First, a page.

Hobart Lane is a small street that goes east off North Pleasant just a short distance north of the university, opposite Puffton Village, near the Crestview /Presidential Apartments bus stop. 50 Hobart Lane is a big white house on the left, near the end. The street sign may be missing; but in that case it’s the only street around there with a pole but no sign. Hobart lane is very near the Crestview/Presidential Apartments bus stop. Bring things to eat, international foods are encouraged! The eating generally begins at 4:30 or so. There will be a charcoal grill, and a little beer --- bring drinks too.

Meg Grant defends

Meg Grant defended her dissertation "The Parsing and Interpretation of Comparatives: More than Meets the Eye" last Monday, August 27th. Her defense was more than successful.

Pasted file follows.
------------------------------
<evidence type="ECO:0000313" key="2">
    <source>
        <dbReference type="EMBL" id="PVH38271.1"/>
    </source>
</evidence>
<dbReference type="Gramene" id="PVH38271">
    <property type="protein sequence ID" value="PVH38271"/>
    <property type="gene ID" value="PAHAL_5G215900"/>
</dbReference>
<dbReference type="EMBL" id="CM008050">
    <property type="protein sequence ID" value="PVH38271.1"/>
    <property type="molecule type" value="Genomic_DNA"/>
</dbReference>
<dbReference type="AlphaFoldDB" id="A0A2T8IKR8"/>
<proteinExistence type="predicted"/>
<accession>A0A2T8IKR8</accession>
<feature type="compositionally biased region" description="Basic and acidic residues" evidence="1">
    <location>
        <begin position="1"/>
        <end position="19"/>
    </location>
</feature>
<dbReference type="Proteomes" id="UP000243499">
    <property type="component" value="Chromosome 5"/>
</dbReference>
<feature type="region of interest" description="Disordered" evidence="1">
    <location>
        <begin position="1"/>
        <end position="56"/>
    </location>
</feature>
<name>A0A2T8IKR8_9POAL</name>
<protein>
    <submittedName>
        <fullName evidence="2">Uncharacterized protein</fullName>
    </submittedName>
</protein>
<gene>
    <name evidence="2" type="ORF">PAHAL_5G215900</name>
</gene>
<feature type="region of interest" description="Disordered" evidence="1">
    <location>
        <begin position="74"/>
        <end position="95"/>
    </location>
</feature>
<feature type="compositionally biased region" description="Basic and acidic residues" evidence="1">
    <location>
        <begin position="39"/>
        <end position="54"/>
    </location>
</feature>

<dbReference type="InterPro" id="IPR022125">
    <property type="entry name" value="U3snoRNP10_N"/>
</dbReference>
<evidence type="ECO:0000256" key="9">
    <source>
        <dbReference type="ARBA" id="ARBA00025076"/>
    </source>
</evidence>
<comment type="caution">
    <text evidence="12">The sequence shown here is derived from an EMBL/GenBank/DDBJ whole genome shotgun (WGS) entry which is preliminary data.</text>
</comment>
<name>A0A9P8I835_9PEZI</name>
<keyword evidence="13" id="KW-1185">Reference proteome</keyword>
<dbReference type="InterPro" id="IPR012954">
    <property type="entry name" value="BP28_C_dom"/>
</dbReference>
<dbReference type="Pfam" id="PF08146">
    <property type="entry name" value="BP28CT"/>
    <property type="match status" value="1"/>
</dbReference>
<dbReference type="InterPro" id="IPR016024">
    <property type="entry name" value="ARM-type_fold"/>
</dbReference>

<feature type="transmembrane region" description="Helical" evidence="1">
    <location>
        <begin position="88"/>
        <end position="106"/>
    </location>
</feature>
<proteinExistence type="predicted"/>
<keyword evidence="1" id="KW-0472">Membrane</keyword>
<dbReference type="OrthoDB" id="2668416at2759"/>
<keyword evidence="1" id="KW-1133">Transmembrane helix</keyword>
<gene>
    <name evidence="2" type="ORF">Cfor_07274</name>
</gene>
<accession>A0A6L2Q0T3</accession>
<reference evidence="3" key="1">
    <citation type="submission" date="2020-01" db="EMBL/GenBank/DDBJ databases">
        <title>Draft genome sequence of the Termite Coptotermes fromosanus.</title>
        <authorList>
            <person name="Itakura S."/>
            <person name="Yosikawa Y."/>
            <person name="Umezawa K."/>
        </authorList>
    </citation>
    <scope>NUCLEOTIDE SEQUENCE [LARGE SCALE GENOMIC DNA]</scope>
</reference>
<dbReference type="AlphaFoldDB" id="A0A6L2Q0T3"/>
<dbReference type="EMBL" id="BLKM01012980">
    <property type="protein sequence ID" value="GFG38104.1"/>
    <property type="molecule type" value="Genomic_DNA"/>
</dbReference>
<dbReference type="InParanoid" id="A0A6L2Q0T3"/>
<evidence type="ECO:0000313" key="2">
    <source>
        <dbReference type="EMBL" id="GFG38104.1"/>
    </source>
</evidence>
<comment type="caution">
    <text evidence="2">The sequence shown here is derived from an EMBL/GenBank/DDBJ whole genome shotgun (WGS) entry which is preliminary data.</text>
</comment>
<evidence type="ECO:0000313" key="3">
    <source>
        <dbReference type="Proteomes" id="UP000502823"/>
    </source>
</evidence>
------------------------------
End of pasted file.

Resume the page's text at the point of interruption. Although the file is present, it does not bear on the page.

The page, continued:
Congratulations Meg!

Undergraduate Research Assistants sought in Psychology

Alexandra Jesse from the Department of Psychology writes:

We are currently looking for undergraduate research assistants to work in the Language, Intersensory Perception, and Speech (short: LIPS) lab in the Psychology Department. Positions are open starting this Fall semester. Ideal applicants are those who can commit to a longer time period.

The work within the LIPS lab falls within the area of Psycholinguistics. We examine how listeners recognize speech from hearing and seeing a speaker talk. In particular, we are interested in the time-course of recognizing words - both from listening and from lip-reading, how listeners adjust to a speaker's idiosyncratic pronunciations, and what happens to these processes when people get older. We use eye-tracking and other behavioral methods to address these questions, as well as EEG.